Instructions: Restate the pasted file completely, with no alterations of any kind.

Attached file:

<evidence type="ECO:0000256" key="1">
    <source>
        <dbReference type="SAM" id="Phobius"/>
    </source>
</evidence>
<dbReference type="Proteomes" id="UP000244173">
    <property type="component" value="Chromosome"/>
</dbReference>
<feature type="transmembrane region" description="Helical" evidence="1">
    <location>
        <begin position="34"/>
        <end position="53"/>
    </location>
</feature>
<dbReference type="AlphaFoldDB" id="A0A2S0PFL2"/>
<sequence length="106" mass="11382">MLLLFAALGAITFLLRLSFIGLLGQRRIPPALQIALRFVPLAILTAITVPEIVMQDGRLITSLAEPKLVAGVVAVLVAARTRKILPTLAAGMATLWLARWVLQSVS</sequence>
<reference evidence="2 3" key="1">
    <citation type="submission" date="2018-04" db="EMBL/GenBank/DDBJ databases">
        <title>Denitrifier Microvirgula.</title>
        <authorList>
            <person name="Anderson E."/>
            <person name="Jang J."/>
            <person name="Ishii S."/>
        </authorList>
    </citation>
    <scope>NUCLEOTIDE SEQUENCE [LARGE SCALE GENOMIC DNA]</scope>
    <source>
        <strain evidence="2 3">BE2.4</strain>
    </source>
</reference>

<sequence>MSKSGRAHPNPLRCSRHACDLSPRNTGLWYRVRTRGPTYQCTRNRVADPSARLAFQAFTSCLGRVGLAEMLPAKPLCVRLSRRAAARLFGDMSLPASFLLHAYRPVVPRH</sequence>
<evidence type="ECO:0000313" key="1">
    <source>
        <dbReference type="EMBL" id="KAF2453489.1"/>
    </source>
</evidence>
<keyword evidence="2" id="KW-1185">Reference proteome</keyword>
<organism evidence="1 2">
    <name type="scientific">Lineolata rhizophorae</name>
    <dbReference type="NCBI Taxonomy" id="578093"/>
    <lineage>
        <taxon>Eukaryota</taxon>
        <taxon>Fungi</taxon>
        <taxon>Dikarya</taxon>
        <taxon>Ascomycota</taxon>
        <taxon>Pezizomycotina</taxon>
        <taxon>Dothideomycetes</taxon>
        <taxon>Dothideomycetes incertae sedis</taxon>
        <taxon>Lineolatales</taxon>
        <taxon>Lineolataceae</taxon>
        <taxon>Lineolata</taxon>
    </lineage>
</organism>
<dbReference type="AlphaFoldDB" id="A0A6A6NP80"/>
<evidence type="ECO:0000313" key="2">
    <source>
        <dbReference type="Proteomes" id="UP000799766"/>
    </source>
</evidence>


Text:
<evidence type="ECO:0000256" key="1">
    <source>
        <dbReference type="SAM" id="Phobius"/>
    </source>
</evidence>
<dbReference type="Proteomes" id="UP000244173">
    <property type="component" value="Chromosome"/>
</dbReference>
<feature type="transmembrane region" description="Helical" evidence="1">
    <location>
        <begin position="34"/>
        <end position="53"/>
    </location>
</feature>
<dbReference type="AlphaFoldDB" id="A0A2S0PFL2"/>
<sequence length="106" mass="11382">MLLLFAALGAITFLLRLSFIGLLGQRRIPPALQIALRFVPLAILTAITVPEIVMQDGRLITSLAEPKLVAGVVAVLVAARTRKILPTLAAGMATLWLARWVLQSVS</sequence>
<reference evidence="2 3" key="1">
    <citation type="submission" date="2018-04" db="EMBL/GenBank/DDBJ databases">
        <title>Denitrifier Microvirgula.</title>
        <authorList>
            <person name="Anderson E."/>
            <person name="Jang J."/>
            <person name="Ishii S."/>
        </authorList>
    </citation>
    <scope>NUCLEOTIDE SEQUENCE [LARGE SCALE GENOMIC DNA]</scope>
    <source>
        <strain evidence="2 3">BE2.4</strain>
    </source>
</reference>

<sequence>MSKSGRAHPNPLRCSRHACDLSPRNTGLWYRVRTRGPTYQCTRNRVADPSARLAFQAFTSCLGRVGLAEMLPAKPLCVRLSRRAAARLFGDMSLPASFLLHAYRPVVPRH</sequence>
<evidence type="ECO:0000313" key="1">
    <source>
        <dbReference type="EMBL" id="KAF2453489.1"/>
    </source>
</evidence>
<keyword evidence="2" id="KW-1185">Reference proteome</keyword>
<organism evidence="1 2">
    <name type="scientific">Lineolata rhizophorae</name>
    <dbReference type="NCBI Taxonomy" id="578093"/>
    <lineage>
        <taxon>Eukaryota</taxon>
        <taxon>Fungi</taxon>
        <taxon>Dikarya</taxon>
        <taxon>Ascomycota</taxon>
        <taxon>Pezizomycotina</taxon>
        <taxon>Dothideomycetes</taxon>
        <taxon>Dothideomycetes incertae sedis</taxon>
        <taxon>Lineolatales</taxon>
        <taxon>Lineolataceae</taxon>
        <taxon>Lineolata</taxon>
    </lineage>
</organism>
<dbReference type="AlphaFoldDB" id="A0A6A6NP80"/>
<evidence type="ECO:0000313" key="2">
    <source>
        <dbReference type="Proteomes" id="UP000799766"/>
    </source>
</evidence>